The so-called Sovereign Wealth Funds (SWFs), set up by governments enjoying fast growing external revenues in order to manage sovereign wealth separately from official foreign reserves, are already surpassing the hedge fund industry in terms of assets under management. Their aggregate asset portfolio is still much lower than total assets under private management (2 to 3 trillion $ versus 53 trillion $) but, on current growth trends, it would exceed 10 trillion $ in the next few years.
Traditionally, foreign reserves have been largely parked in passive investments, mostly in US Treasury bills and bonds, with central banks focusing on security and liquidity. Rising SWFs invest in a broader range of assets with the aim to raise the return of their portfolio. By increasing their holdings of risky assets, they would raise the demand for equities, emerging market assets and risky assets in general.
Most of them have low levels of transparency, which might undermine financial market stability by exacerbating the volatility of some asset prices and prevent market participants from anticipating correctly relative asset price changes. Furthermore, their opacity, combined with their public ownership, spur concerns that they may actually operate to serve strategic interests.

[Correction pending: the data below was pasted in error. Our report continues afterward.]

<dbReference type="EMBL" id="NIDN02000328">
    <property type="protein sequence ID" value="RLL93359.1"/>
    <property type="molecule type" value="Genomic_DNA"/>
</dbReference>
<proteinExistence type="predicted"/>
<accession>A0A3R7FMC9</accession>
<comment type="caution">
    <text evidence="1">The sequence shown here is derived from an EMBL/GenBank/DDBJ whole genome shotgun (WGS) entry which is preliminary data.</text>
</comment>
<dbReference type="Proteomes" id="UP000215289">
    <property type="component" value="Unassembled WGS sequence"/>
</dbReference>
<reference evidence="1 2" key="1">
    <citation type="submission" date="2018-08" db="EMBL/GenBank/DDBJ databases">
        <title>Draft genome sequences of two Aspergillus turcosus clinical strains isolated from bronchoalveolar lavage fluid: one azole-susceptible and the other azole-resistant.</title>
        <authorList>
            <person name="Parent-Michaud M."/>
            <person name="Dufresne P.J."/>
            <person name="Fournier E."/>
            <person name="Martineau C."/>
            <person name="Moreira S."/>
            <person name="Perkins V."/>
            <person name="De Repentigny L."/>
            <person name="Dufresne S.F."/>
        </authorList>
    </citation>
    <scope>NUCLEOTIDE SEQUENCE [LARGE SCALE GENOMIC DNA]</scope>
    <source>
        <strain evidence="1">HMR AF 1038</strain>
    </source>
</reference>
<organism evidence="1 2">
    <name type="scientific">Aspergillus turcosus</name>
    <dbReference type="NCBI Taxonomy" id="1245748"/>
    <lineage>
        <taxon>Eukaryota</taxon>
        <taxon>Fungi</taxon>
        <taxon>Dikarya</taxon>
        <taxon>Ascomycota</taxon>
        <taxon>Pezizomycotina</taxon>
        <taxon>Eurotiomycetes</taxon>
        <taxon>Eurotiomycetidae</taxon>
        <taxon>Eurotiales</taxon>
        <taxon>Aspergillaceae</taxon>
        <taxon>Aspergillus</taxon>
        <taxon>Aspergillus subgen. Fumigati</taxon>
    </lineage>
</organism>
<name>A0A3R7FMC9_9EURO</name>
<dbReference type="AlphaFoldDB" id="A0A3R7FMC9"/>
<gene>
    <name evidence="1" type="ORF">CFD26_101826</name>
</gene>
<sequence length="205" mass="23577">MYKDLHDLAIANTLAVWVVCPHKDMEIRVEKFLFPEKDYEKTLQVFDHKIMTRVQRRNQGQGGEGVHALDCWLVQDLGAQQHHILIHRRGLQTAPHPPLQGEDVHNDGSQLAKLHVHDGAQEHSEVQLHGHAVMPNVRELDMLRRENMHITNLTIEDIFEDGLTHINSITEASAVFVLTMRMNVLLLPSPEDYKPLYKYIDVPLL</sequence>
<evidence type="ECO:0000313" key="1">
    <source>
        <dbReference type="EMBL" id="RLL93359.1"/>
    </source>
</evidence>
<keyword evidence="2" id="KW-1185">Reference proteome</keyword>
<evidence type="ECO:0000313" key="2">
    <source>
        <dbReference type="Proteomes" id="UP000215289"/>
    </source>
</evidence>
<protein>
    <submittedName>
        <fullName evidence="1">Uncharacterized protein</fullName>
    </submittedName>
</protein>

Nevertheless, sovereign wealth funds may contribute to stabilize the international financial system, provided that their management transparency is improved. From a technical standpoint, some solutions may be found: identifying best practices for index-driven management, investment rules or public accounting. A more ambitious objective would be to tackle the issue at its roots by moving away from the "non-cooperative equilibrium" of excess reserve accumulation, by aiming to reduce global current account imbalances and better insuring emerging countries against international financial risks.